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Last Updated: Monday, 4 June 2007, 09:34 GMT 10:34 UK
London's historic views 'under threat'
By Steven Shukor
BBC News London

St Paul's seen from Richmond Park. Photo by Patrick Eagar.

Through the carefully trimmed foliage, St Paul's majestic dome appears no larger than a thumbnail.

Seen from 10 miles away, London's iconic cathedral seems to hover in the distance like a mirage, shimmering in the heat.

This unique "viewing corridor" from King Henry VIII's Mound, down a specially maintained tree-lined avenue, has been a feature of Richmond Park in south-west London, since the early 1700s.

With the surrounding modern buildings carefully hidden by the holly hedging, this "key hole" view of the 18th Century landmark from the park is like a window to London's past.

But heritage campaigners fear new planning laws - introduced by London Mayor Ken Livingstone and rubber-stamped by Communities Secretary Ruth Kelly - mean Sir Christopher Wren's masterpiece could end up crowded out by sky-scrapers.

Under the new planning rules, the so-called viewing corridor has been narrowed from a width of 150m to 70m.

It is one of ten historic views which have been narrowed - freeing up patches of the city for development where it is currently banned.

"In terms of heritage, it's vandalism," said Tony Arbour, chairman of the London Assembly's planning committee.

Campaigners want to save the views arguing they are part of the city's heritage and its present-day charm.

'High density'

Planning laws were initially relaxed in the 1960s but restrictions were brought in later in the face of rapid urbanisation.

Ten strategic views of St Paul's Cathedral and the Palace of Westminster were enshrined in the statute books in 1991.

London has successfully mixed old and new but the new guidance threatens this balance
Hal Moggridge
Landscape architect

But Mr Livingstone believes the rules need to be relaxed once again to meet the demands of a growing and vibrant city.

According to the Greater London Authority, London needs to accommodate another 600,000 workers in the next decade.

The mayor favours "high-density" developments in the City and the Docklands over the prospect of a never-ending low-rise sprawl.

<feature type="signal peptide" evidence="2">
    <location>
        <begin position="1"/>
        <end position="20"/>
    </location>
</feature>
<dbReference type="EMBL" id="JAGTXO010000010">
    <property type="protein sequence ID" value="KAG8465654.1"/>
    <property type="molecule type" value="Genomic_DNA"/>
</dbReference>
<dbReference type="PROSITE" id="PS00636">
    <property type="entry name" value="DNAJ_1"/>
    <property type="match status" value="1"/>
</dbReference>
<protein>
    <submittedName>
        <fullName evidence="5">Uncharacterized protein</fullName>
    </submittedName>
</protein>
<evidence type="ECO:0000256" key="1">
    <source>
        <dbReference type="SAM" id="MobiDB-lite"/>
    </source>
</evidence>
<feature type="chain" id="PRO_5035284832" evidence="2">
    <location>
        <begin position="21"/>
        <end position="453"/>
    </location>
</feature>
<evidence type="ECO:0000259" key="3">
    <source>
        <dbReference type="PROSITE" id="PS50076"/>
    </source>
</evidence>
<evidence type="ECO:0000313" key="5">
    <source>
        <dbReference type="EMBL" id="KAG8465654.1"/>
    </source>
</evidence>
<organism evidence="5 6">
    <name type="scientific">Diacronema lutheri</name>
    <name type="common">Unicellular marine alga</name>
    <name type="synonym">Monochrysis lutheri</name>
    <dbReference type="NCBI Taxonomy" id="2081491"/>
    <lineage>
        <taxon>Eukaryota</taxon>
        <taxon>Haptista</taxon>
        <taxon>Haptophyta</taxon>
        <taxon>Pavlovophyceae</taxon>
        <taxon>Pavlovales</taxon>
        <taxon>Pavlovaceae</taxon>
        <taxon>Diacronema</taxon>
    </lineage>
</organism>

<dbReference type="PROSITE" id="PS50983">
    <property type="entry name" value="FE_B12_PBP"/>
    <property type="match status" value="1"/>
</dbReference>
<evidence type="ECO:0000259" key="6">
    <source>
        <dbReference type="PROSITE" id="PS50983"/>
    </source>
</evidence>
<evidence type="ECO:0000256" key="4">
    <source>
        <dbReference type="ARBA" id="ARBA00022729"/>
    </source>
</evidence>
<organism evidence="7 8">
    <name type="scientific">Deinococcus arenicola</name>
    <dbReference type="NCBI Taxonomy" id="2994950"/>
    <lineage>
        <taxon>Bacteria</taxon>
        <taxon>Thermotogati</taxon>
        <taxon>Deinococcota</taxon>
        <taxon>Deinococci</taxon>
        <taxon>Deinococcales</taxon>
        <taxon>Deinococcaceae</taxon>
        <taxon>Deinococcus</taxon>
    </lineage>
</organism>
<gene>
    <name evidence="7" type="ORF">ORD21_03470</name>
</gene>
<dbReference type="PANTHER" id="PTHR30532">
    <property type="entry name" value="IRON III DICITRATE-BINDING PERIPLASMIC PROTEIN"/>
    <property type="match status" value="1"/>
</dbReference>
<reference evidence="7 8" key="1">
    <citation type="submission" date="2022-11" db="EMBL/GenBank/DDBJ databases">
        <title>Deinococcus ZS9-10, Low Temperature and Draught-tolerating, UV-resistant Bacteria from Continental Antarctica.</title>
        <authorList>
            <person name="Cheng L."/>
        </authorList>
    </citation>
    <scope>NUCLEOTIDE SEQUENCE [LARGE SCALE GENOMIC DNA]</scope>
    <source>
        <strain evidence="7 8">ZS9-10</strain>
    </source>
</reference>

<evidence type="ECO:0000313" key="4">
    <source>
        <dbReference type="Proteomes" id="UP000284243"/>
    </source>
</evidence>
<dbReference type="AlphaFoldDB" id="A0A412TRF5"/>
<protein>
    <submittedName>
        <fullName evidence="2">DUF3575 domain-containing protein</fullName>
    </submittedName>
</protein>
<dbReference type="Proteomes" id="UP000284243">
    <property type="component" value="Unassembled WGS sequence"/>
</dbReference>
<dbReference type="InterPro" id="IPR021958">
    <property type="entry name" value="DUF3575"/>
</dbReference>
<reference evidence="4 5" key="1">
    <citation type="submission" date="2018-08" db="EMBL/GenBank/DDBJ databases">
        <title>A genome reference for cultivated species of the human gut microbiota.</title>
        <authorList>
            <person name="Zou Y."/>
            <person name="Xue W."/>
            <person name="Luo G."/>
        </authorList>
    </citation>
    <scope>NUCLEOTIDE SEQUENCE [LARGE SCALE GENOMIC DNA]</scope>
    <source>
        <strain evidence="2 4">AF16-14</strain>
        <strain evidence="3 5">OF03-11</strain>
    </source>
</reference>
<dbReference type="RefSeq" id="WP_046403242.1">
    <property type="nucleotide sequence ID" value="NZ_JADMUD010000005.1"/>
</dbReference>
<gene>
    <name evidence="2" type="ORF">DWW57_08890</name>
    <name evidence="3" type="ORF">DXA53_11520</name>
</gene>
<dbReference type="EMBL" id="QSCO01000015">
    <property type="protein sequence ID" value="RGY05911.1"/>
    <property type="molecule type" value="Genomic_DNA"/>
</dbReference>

Construction is about to begin on a 47-storey tower in the City of London, dubbed the "Cheesegrater".

At London Bridge station, developers are pressing ahead with the "Shard", which at 310m (1,017ft) will be Europe's tallest skyscraper.

Under the mayor's plans, several new strategic views have been identified, taking the number of vistas protected under planning laws to 26.

Secretary of State for Communities and Local Government, Ruth Kelly, approved the changes contained in the London View Management Framework, which take effect from 13 July.

In the consultation preceding the decision, 51% of respondents, including English Heritage, objected to the proposals.

The agency said the new rules failed to stress the importance of the views or how new developments within them will be assessed.

Emotional appeal

Landscape architect Hal Moggridge, former consultant for the Inner London Royal Parks, said the new rules could "ruin the city's skyline".

"People see cities in relation to particular views they know. It seems to be how cities are identified.

"They are iconic views for the most part and therefore have an emotional appeal.

"London has successfully mixed old and new but the new guidance threatens this balance."

London Assembly member Tony Arbour
St Paul's encapsulates the great architectural past of London
Tony Arbour
London Assembly member

The mayor said the viewing corridors needed to be narrowed to meet increasing demand for new homes and jobs.

A spokesman for his office said: "The changes to these corridors will in no way detract from peoples' enjoyment of St Paul's and the Palace of Westminster.

"The Framework ensures that no new buildings will be allowed to block the protected views of London's most famous landmarks."

The spokesman said taller buildings must be considered in some locations to meet demand created by the city's growth.

'Fragile view'

Several developers are understood to have been awaiting Ms Kelly's ruling before pushing ahead with major central London developments.

Legal & General (L&G) said its plans for Walbrook Square, a large mixed development in Queen Victoria Street, hinged on the ruling.

"The narrowing of the corridor allows us to have a development that is bigger than would have been previously permitted," said an L&G spokesman.

Gazing at St Paul's from Richmond Park, Mr Arbour fears this fragile view will one day disappear.

"St Paul's encapsulates the great architectural past of London," he said.

"Architects of the stature of Christopher Wren built for eternity."

Sir Christopher's masterpiece may be built to last an eternity but the worry for some is that the views of his eternal building will not.

LONDON'S NARROWING VIEWS

View from View to Old width New width
Alexandra Palace St Paul's 300m (984ft) 70m (229ft)
Parliament Hill St Paul's 300m (984ft) 140m (459ft)
Kenwood St Paul's 300m (984ft) 140m (459ft)
Primrose Hill St Paul's 300m (984ft) 120m (393ft)
Greenwich Park St Paul's 300m (984ft) 115m (377ft)
Blackheath Point St Paul's 300m (984ft) 120m (393ft)
Westminster Pier St Paul's 103m (337ft) 70m (229ft)
King Henry's Mound St Paul's 149m (488ft) 70m (229ft)
Parliament Hill Westminster 300m (984ft) 210m (689ft)
Primrose Hill Westminster 300m (984ft) 250m (820ft)



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